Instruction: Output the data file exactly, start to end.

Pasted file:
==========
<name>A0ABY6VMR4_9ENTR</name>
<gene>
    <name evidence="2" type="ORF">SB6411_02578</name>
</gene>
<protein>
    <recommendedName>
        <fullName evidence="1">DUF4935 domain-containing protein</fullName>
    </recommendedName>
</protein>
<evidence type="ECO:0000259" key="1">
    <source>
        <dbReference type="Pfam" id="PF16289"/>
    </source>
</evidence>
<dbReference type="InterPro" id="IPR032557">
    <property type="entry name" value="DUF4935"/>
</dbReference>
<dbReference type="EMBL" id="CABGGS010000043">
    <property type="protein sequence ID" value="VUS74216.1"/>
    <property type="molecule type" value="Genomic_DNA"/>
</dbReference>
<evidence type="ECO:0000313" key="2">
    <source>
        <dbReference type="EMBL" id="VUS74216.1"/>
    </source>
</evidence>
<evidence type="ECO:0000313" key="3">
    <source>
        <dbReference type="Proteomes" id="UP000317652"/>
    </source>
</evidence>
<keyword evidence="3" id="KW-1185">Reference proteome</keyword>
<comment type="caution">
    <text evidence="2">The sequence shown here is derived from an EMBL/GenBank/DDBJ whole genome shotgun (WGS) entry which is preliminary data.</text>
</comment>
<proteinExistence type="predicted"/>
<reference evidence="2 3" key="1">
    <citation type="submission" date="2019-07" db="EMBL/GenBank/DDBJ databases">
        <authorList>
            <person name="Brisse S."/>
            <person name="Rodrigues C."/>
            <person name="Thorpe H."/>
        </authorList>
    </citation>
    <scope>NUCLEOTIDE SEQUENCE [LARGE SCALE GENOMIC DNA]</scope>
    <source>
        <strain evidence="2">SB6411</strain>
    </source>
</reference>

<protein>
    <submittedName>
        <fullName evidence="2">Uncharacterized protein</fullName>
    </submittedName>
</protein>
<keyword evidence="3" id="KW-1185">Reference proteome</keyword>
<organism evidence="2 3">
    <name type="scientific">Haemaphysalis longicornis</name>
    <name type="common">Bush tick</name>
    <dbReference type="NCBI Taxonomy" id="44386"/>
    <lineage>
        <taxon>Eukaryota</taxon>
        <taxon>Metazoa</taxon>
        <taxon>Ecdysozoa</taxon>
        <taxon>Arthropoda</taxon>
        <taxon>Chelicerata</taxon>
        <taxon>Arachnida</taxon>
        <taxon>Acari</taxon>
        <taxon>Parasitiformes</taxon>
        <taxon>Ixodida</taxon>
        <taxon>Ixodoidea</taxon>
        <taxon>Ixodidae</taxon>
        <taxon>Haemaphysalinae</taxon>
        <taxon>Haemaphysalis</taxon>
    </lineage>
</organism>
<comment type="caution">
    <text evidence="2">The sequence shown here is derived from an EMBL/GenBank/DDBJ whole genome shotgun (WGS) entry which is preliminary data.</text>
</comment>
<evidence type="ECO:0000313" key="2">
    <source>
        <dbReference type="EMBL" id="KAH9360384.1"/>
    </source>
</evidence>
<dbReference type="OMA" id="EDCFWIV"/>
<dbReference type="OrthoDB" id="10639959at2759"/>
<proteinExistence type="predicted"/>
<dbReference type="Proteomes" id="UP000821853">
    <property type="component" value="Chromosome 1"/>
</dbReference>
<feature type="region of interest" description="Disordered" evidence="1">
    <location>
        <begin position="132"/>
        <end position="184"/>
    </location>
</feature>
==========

<name>A0ABY6VMR4_9ENTR</name>
<gene>
    <name evidence="2" type="ORF">SB6411_02578</name>
</gene>
<protein>
    <recommendedName>
        <fullName evidence="1">DUF4935 domain-containing protein</fullName>
    </recommendedName>
</protein>
<evidence type="ECO:0000259" key="1">
    <source>
        <dbReference type="Pfam" id="PF16289"/>
    </source>
</evidence>
<dbReference type="InterPro" id="IPR032557">
    <property type="entry name" value="DUF4935"/>
</dbReference>
<dbReference type="EMBL" id="CABGGS010000043">
    <property type="protein sequence ID" value="VUS74216.1"/>
    <property type="molecule type" value="Genomic_DNA"/>
</dbReference>
<evidence type="ECO:0000313" key="2">
    <source>
        <dbReference type="EMBL" id="VUS74216.1"/>
    </source>
</evidence>
<evidence type="ECO:0000313" key="3">
    <source>
        <dbReference type="Proteomes" id="UP000317652"/>
    </source>
</evidence>
<keyword evidence="3" id="KW-1185">Reference proteome</keyword>
<comment type="caution">
    <text evidence="2">The sequence shown here is derived from an EMBL/GenBank/DDBJ whole genome shotgun (WGS) entry which is preliminary data.</text>
</comment>
<proteinExistence type="predicted"/>
<reference evidence="2 3" key="1">
    <citation type="submission" date="2019-07" db="EMBL/GenBank/DDBJ databases">
        <authorList>
            <person name="Brisse S."/>
            <person name="Rodrigues C."/>
            <person name="Thorpe H."/>
        </authorList>
    </citation>
    <scope>NUCLEOTIDE SEQUENCE [LARGE SCALE GENOMIC DNA]</scope>
    <source>
        <strain evidence="2">SB6411</strain>
    </source>
</reference>

<protein>
    <submittedName>
        <fullName evidence="2">Uncharacterized protein</fullName>
    </submittedName>
</protein>
<keyword evidence="3" id="KW-1185">Reference proteome</keyword>
<organism evidence="2 3">
    <name type="scientific">Haemaphysalis longicornis</name>
    <name type="common">Bush tick</name>
    <dbReference type="NCBI Taxonomy" id="44386"/>
    <lineage>
        <taxon>Eukaryota</taxon>
        <taxon>Metazoa</taxon>
        <taxon>Ecdysozoa</taxon>
        <taxon>Arthropoda</taxon>
        <taxon>Chelicerata</taxon>
        <taxon>Arachnida</taxon>
        <taxon>Acari</taxon>
        <taxon>Parasitiformes</taxon>
        <taxon>Ixodida</taxon>
        <taxon>Ixodoidea</taxon>
        <taxon>Ixodidae</taxon>
        <taxon>Haemaphysalinae</taxon>
        <taxon>Haemaphysalis</taxon>
    </lineage>
</organism>
<comment type="caution">
    <text evidence="2">The sequence shown here is derived from an EMBL/GenBank/DDBJ whole genome shotgun (WGS) entry which is preliminary data.</text>
</comment>
<evidence type="ECO:0000313" key="2">
    <source>
        <dbReference type="EMBL" id="KAH9360384.1"/>
    </source>
</evidence>
<dbReference type="OMA" id="EDCFWIV"/>
<dbReference type="OrthoDB" id="10639959at2759"/>
<proteinExistence type="predicted"/>
<dbReference type="Proteomes" id="UP000821853">
    <property type="component" value="Chromosome 1"/>
</dbReference>
<feature type="region of interest" description="Disordered" evidence="1">
    <location>
        <begin position="132"/>
        <end position="184"/>
    </location>
</feature>